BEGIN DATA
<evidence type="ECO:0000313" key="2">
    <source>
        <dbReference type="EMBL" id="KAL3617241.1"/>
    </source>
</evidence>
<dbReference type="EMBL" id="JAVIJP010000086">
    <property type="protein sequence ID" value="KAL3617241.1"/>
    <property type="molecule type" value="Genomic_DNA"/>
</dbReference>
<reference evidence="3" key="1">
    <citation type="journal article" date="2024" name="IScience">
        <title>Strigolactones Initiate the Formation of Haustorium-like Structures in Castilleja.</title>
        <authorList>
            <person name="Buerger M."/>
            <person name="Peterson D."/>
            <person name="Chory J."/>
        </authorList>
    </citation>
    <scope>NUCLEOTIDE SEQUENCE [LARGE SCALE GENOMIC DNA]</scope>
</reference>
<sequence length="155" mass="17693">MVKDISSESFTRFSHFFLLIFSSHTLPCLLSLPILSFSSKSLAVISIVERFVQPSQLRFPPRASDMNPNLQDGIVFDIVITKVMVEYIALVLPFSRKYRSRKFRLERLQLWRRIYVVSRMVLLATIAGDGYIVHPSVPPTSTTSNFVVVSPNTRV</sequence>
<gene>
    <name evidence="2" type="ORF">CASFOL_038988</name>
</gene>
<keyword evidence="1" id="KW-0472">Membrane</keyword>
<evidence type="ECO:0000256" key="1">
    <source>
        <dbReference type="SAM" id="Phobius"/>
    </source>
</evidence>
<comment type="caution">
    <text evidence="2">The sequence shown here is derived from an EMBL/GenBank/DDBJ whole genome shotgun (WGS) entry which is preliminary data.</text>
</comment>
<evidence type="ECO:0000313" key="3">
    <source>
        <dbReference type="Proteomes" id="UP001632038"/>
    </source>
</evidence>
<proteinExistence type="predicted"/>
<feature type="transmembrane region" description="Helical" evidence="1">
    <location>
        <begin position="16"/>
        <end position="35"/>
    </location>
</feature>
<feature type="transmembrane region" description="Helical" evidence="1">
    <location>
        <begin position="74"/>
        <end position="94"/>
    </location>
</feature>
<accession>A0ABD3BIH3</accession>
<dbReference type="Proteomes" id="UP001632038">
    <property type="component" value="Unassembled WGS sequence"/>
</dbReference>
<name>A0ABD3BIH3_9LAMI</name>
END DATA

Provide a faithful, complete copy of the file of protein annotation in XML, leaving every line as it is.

<evidence type="ECO:0000313" key="2">
    <source>
        <dbReference type="EMBL" id="KAL3617241.1"/>
    </source>
</evidence>
<dbReference type="EMBL" id="JAVIJP010000086">
    <property type="protein sequence ID" value="KAL3617241.1"/>
    <property type="molecule type" value="Genomic_DNA"/>
</dbReference>
<reference evidence="3" key="1">
    <citation type="journal article" date="2024" name="IScience">
        <title>Strigolactones Initiate the Formation of Haustorium-like Structures in Castilleja.</title>
        <authorList>
            <person name="Buerger M."/>
            <person name="Peterson D."/>
            <person name="Chory J."/>
        </authorList>
    </citation>
    <scope>NUCLEOTIDE SEQUENCE [LARGE SCALE GENOMIC DNA]</scope>
</reference>
<sequence length="155" mass="17693">MVKDISSESFTRFSHFFLLIFSSHTLPCLLSLPILSFSSKSLAVISIVERFVQPSQLRFPPRASDMNPNLQDGIVFDIVITKVMVEYIALVLPFSRKYRSRKFRLERLQLWRRIYVVSRMVLLATIAGDGYIVHPSVPPTSTTSNFVVVSPNTRV</sequence>
<gene>
    <name evidence="2" type="ORF">CASFOL_038988</name>
</gene>
<keyword evidence="1" id="KW-0472">Membrane</keyword>
<evidence type="ECO:0000256" key="1">
    <source>
        <dbReference type="SAM" id="Phobius"/>
    </source>
</evidence>
<comment type="caution">
    <text evidence="2">The sequence shown here is derived from an EMBL/GenBank/DDBJ whole genome shotgun (WGS) entry which is preliminary data.</text>
</comment>
<evidence type="ECO:0000313" key="3">
    <source>
        <dbReference type="Proteomes" id="UP001632038"/>
    </source>
</evidence>
<proteinExistence type="predicted"/>
<feature type="transmembrane region" description="Helical" evidence="1">
    <location>
        <begin position="16"/>
        <end position="35"/>
    </location>
</feature>
<feature type="transmembrane region" description="Helical" evidence="1">
    <location>
        <begin position="74"/>
        <end position="94"/>
    </location>
</feature>
<accession>A0ABD3BIH3</accession>
<dbReference type="Proteomes" id="UP001632038">
    <property type="component" value="Unassembled WGS sequence"/>
</dbReference>
<name>A0ABD3BIH3_9LAMI</name>